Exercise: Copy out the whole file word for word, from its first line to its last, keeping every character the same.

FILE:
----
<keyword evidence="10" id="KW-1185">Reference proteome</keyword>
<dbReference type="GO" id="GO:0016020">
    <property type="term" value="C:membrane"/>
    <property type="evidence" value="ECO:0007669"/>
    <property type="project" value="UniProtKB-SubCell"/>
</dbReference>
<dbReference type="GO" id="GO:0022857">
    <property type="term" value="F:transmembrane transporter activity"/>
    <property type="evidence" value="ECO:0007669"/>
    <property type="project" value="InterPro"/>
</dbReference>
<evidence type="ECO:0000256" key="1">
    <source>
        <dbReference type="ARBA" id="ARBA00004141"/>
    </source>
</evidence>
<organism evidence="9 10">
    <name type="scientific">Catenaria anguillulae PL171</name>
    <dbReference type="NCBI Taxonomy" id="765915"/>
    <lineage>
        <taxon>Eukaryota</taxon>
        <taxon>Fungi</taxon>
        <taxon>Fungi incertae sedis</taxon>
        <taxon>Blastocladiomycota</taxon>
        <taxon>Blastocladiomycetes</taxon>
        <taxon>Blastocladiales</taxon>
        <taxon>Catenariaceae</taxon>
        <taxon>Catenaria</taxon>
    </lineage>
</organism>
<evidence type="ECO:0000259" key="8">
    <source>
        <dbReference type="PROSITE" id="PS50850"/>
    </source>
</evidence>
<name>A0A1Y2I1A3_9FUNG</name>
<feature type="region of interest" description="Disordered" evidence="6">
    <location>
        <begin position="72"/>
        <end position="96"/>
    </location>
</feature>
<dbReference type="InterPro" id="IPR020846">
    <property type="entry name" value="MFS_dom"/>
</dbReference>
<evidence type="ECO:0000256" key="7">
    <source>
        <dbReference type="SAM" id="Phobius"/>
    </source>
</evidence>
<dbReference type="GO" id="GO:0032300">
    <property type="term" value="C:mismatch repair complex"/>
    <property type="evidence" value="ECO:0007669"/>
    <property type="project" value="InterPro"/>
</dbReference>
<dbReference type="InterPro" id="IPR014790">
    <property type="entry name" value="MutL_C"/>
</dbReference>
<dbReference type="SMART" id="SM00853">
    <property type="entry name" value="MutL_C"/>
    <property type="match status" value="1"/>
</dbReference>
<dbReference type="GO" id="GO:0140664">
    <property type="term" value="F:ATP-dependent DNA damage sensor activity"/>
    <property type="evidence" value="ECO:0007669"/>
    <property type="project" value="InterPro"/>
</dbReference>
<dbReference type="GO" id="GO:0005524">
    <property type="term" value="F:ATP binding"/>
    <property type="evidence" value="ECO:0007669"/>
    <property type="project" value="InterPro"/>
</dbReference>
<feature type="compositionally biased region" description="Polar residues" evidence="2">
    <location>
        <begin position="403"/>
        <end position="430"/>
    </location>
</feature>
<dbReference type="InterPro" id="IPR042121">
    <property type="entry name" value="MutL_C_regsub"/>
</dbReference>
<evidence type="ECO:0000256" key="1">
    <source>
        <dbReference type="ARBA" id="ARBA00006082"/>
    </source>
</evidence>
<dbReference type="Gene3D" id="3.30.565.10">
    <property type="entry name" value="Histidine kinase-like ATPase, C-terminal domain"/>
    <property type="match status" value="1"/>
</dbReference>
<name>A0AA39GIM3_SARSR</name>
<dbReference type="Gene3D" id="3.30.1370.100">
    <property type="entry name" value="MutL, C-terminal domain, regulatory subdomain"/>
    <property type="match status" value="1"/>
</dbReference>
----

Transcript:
<keyword evidence="10" id="KW-1185">Reference proteome</keyword>
<dbReference type="GO" id="GO:0016020">
    <property type="term" value="C:membrane"/>
    <property type="evidence" value="ECO:0007669"/>
    <property type="project" value="UniProtKB-SubCell"/>
</dbReference>
<dbReference type="GO" id="GO:0022857">
    <property type="term" value="F:transmembrane transporter activity"/>
    <property type="evidence" value="ECO:0007669"/>
    <property type="project" value="InterPro"/>
</dbReference>
<evidence type="ECO:0000256" key="1">
    <source>
        <dbReference type="ARBA" id="ARBA00004141"/>
    </source>
</evidence>
<organism evidence="9 10">
    <name type="scientific">Catenaria anguillulae PL171</name>
    <dbReference type="NCBI Taxonomy" id="765915"/>
    <lineage>
        <taxon>Eukaryota</taxon>
        <taxon>Fungi</taxon>
        <taxon>Fungi incertae sedis</taxon>
        <taxon>Blastocladiomycota</taxon>
        <taxon>Blastocladiomycetes</taxon>
        <taxon>Blastocladiales</taxon>
        <taxon>Catenariaceae</taxon>
        <taxon>Catenaria</taxon>
    </lineage>
</organism>
<evidence type="ECO:0000259" key="8">
    <source>
        <dbReference type="PROSITE" id="PS50850"/>
    </source>
</evidence>
<name>A0A1Y2I1A3_9FUNG</name>
<feature type="region of interest" description="Disordered" evidence="6">
    <location>
        <begin position="72"/>
        <end position="96"/>
    </location>
</feature>
<dbReference type="InterPro" id="IPR020846">
    <property type="entry name" value="MFS_dom"/>
</dbReference>
<evidence type="ECO:0000256" key="7">
    <source>
        <dbReference type="SAM" id="Phobius"/>
    </source>
</evidence>
<dbReference type="GO" id="GO:0032300">
    <property type="term" value="C:mismatch repair complex"/>
    <property type="evidence" value="ECO:0007669"/>
    <property type="project" value="InterPro"/>
</dbReference>
<dbReference type="InterPro" id="IPR014790">
    <property type="entry name" value="MutL_C"/>
</dbReference>
<dbReference type="SMART" id="SM00853">
    <property type="entry name" value="MutL_C"/>
    <property type="match status" value="1"/>
</dbReference>
<dbReference type="GO" id="GO:0140664">
    <property type="term" value="F:ATP-dependent DNA damage sensor activity"/>
    <property type="evidence" value="ECO:0007669"/>
    <property type="project" value="InterPro"/>
</dbReference>
<dbReference type="GO" id="GO:0005524">
    <property type="term" value="F:ATP binding"/>
    <property type="evidence" value="ECO:0007669"/>
    <property type="project" value="InterPro"/>
</dbReference>
<feature type="compositionally biased region" description="Polar residues" evidence="2">
    <location>
        <begin position="403"/>
        <end position="430"/>
    </location>
</feature>
<dbReference type="InterPro" id="IPR042121">
    <property type="entry name" value="MutL_C_regsub"/>
</dbReference>
<evidence type="ECO:0000256" key="1">
    <source>
        <dbReference type="ARBA" id="ARBA00006082"/>
    </source>
</evidence>
<dbReference type="Gene3D" id="3.30.565.10">
    <property type="entry name" value="Histidine kinase-like ATPase, C-terminal domain"/>
    <property type="match status" value="1"/>
</dbReference>
<name>A0AA39GIM3_SARSR</name>
<dbReference type="Gene3D" id="3.30.1370.100">
    <property type="entry name" value="MutL, C-terminal domain, regulatory subdomain"/>
    <property type="match status" value="1"/>
</dbReference>